Miter Fold Joints with Solid Surface Material
Miterfolding is practical with solid surfacing, and can be accomplished more than one way. July 14, 2010
Has anyone out there been miterfolding Corian? We have a large project coming up and would like to try this method to fabricate some furniture pieces. We miterfold various wood veneer panels and MDF but never attempted to do it with Corian. We have a Biesse Rover CNC router and would like any advice (bit type, RPM, speed rates, etc.) you can share.
From contributor P:
We have sold a good number of right angle heads to customers who were miter folding solid surface material. The folks at Royce Ayre Tooling make a real nice cutter head which produces a lock miter.
From contributor L:
We have been working mitrefold quite a bit as of late, and saved a boatload in time. We run right off our slider at a 45 and have great success with just masking tape holding the nose and then wrapping the 90 with it. We also run on our Rover 321, and had good success using a 45 bit from junk bits we had laying around. I am currently looking at the Amana insert cutters for this.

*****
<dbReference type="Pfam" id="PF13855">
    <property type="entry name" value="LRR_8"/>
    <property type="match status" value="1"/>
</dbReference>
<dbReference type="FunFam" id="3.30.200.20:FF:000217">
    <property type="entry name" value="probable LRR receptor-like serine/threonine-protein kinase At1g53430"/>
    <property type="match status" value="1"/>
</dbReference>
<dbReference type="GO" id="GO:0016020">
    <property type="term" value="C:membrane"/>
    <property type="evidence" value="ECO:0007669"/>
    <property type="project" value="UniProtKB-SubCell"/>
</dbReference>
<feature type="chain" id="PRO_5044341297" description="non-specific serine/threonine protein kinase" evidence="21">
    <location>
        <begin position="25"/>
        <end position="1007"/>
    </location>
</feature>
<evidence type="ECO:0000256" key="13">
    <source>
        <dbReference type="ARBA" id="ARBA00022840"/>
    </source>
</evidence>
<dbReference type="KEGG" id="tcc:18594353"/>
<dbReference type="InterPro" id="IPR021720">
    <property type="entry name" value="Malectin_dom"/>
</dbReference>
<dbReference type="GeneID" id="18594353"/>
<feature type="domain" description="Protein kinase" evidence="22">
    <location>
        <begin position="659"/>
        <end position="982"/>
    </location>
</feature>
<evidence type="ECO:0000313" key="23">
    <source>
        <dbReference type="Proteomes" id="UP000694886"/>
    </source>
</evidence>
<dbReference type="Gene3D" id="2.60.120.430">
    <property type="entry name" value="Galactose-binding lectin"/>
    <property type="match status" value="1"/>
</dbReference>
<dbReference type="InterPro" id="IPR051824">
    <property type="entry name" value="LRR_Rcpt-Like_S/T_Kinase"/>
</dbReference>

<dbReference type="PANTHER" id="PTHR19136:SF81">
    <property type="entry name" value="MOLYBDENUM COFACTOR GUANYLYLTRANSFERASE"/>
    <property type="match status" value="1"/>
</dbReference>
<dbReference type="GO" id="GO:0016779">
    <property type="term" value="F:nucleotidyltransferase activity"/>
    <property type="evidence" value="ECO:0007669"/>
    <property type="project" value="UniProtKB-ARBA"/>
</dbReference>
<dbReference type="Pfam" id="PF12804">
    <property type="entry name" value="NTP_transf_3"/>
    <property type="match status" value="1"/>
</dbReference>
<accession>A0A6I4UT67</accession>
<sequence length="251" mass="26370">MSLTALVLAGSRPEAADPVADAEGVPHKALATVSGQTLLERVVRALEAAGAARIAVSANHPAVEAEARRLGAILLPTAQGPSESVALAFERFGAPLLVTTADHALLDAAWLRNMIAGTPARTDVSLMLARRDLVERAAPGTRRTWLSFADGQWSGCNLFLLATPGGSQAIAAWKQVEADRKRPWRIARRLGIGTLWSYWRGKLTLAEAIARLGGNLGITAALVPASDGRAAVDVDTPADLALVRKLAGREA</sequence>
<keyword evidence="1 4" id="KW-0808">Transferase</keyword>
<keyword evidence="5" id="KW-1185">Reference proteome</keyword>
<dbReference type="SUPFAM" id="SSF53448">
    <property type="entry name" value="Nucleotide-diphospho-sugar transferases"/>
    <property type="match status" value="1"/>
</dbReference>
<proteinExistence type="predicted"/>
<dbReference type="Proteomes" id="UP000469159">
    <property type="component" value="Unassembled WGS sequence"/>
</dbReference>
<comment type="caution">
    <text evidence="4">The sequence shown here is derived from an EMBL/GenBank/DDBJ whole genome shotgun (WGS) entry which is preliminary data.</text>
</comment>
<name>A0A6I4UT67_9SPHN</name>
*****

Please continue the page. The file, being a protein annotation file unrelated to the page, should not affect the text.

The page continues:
From contributor D:
We've got a couple hundred customers V-grooving Corian (or other solid surface) on Striebig saws. Simple V-groove, lock miter, coves all work great with just a thick piece of clear tape on the back side and an accurate machine. I'm sure you could do it on your Rover.
From contributor R:
Amana's bit cuts a 45.5 degree angle. The resulting 91 degree fold allows room in the joint for the glue. I have had great success helping my clients develop miter-folding capabilities in their existing shops. If you were going to do lots of it, there are great dedicated machines as mentioned above. For a single job, even a big one, I would be looking at tooling alone to accomplish the task.